While the registration process for elections and an apparent political commitment to 'dialogue' represent tentative progress, there are still substantial obstacles to be overcome before the committee is formed, let alone the constitution drafted.
Deep rifts between Libya’s leaders have been laid bare and if they continue
to grapple with one another instead of facing up to the country's profound challenges, these fault lines could swallow the country whole.
The decision whether to intervene militarily in Syria should not be dictated by non-information, nor should the success or failure of Libya's revolution (and NATO's role in it) be prematurely judged on the same basis.
The 60 candidates who are eventually
elected must balance a huge range of competing issues and priorities in order
to draft a document which the majority of Libyans will accept, and which will
stand the test of time.
Protests were motivated by what has become a two-year-long
struggle to force Libya's powerful militias to hand over the reins of military
power to the state security forces. Thirty-one people died on June 8.
elections for the Constitutional Commission will be a step in the right
direction but to stop this process being hijacked or derailed the state has to
show some strength and follow through on their actions.
How will this Political Isolation Law benefit Libya? The manner in which it was passed has set a precedent for rule by intimidation and has undermined Libya's transition towards democracy, justice and rule of law.
Is the answer better law enforcement so Libyans are dissuaded from illegally consuming potentially poisoned alcohol, or should the Libyan government consider legalising alcohol so that those who choose to drink can do so safely?
While many foreigners working in Libya are genuinely interested in helping the country move forward towards a more stable future, it seems very unlikely that this is the case for these western mercenaries.
By blackmailing the state and disrupting crucial legislative work, protesters are doing more to harm to the aims of the revolution than probably even the most diehard Gaddafi supporter could manage at this moment in time.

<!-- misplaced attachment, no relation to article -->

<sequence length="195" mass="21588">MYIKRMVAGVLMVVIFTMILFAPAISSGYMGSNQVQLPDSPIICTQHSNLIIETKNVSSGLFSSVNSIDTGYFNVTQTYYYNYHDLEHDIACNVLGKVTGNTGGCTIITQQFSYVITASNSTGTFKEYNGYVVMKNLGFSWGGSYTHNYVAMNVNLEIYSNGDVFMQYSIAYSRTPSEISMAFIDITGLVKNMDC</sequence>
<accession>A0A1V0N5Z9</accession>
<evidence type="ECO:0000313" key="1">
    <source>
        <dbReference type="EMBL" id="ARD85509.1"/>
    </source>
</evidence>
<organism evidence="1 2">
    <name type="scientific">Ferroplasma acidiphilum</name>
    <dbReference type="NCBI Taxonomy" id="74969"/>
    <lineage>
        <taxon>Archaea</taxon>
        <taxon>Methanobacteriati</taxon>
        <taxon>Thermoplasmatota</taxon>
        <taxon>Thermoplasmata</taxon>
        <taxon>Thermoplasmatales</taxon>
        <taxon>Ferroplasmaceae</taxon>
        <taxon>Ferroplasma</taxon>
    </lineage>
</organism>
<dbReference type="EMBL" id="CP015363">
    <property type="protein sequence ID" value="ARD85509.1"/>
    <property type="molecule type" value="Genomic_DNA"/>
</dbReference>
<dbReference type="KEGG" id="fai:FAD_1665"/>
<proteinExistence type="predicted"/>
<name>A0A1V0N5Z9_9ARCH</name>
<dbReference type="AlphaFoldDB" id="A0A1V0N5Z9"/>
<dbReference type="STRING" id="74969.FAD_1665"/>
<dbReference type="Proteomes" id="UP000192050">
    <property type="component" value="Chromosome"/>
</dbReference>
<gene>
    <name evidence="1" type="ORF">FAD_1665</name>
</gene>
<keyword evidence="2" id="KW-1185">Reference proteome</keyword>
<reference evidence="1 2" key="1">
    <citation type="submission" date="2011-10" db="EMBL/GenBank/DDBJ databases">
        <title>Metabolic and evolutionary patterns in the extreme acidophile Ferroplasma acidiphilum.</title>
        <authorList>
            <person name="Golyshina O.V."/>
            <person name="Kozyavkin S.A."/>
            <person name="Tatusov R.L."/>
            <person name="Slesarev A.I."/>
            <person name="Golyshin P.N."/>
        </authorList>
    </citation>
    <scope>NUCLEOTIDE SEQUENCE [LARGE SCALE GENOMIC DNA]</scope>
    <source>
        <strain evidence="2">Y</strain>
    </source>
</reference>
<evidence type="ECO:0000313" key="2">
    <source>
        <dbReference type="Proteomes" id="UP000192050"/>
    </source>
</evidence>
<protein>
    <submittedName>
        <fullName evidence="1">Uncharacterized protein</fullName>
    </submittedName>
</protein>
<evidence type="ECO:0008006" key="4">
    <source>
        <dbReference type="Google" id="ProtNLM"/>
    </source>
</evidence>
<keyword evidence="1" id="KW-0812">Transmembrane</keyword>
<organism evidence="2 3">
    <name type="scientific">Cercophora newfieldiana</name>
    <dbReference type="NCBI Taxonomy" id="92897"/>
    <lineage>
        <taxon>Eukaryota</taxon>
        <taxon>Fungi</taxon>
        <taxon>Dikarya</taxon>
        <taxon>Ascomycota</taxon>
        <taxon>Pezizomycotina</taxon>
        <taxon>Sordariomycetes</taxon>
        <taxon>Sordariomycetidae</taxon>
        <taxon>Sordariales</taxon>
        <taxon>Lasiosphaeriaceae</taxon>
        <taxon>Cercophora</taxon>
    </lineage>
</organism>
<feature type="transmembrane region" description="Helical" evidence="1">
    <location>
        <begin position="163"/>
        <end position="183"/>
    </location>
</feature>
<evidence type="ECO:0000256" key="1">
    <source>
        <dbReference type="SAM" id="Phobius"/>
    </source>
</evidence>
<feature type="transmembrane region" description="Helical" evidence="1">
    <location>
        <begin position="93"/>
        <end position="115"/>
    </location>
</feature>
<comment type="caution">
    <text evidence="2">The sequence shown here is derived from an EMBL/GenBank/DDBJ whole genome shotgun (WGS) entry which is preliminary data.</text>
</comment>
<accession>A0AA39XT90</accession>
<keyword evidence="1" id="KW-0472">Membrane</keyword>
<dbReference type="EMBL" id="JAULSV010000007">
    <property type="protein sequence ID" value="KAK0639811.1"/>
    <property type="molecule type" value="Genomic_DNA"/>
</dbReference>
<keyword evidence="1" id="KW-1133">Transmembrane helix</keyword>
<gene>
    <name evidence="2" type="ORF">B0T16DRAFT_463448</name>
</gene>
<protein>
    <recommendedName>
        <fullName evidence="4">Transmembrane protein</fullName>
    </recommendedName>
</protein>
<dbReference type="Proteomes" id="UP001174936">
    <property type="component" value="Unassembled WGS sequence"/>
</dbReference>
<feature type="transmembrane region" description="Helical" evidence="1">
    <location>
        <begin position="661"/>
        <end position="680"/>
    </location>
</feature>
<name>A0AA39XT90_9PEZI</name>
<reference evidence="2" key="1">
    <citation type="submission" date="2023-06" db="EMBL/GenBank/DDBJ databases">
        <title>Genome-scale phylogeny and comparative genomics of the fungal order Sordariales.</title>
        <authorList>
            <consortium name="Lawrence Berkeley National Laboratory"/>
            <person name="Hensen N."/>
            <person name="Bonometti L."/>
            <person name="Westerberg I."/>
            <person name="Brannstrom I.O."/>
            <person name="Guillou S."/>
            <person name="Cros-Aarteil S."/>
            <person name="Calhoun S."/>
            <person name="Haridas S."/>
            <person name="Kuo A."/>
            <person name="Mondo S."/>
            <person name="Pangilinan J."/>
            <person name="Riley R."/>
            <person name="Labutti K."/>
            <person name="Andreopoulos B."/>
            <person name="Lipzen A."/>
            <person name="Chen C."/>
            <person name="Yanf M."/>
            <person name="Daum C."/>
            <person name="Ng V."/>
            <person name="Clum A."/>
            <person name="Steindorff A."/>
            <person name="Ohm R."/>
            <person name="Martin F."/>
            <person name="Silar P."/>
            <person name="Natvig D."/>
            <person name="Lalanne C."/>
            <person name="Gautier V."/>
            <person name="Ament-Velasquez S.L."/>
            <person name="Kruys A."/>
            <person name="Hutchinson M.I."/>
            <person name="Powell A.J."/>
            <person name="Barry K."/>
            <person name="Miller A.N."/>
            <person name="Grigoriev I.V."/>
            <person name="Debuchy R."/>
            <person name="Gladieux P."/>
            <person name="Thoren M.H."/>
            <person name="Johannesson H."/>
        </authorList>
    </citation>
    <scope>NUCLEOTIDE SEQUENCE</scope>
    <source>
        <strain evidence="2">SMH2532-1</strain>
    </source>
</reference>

There was much hype about Libya's deteriorating security situation. However anyone who experienced the celebrations in Libya this year would have been hard placed to match these descriptions to the reality. Martyrs' Square itself was incredible.
Libyans want stability. They want to live in a clean, safe, free society where rule of law and justice is paramount. However given the turmoil of the past few years and the weakness of the government, opinion is clearly divided over the best way to ensure such a society can blossom.
The GNC proposed moving to Bayda in order to avoid the deteriorating security situation in Tripoli when they should have been showing their strength and determination by trying to solve the root of the problem, notably the militias.
A year on from Libya’s liberation many aspects of life have improved. The Libyan public, however, still needs to use their new found voice to stop the militias from hijacking their revolution, and call for peace and reconciliation instead of force and violence.
These armed men think, act and make demands on the basis that they are revolutionaries, yet there is no longer a revolution to be fought. Once the heroes of the story, they have now become the villains.
People took to the streets of Tripoli and Benghazi on
Wednesday night holding banners with messages such as ‘Chris Stevens was a
friend to all Libyans’ and ‘Sorry people of America. This is not the behaviour
of Islam or our prophet’.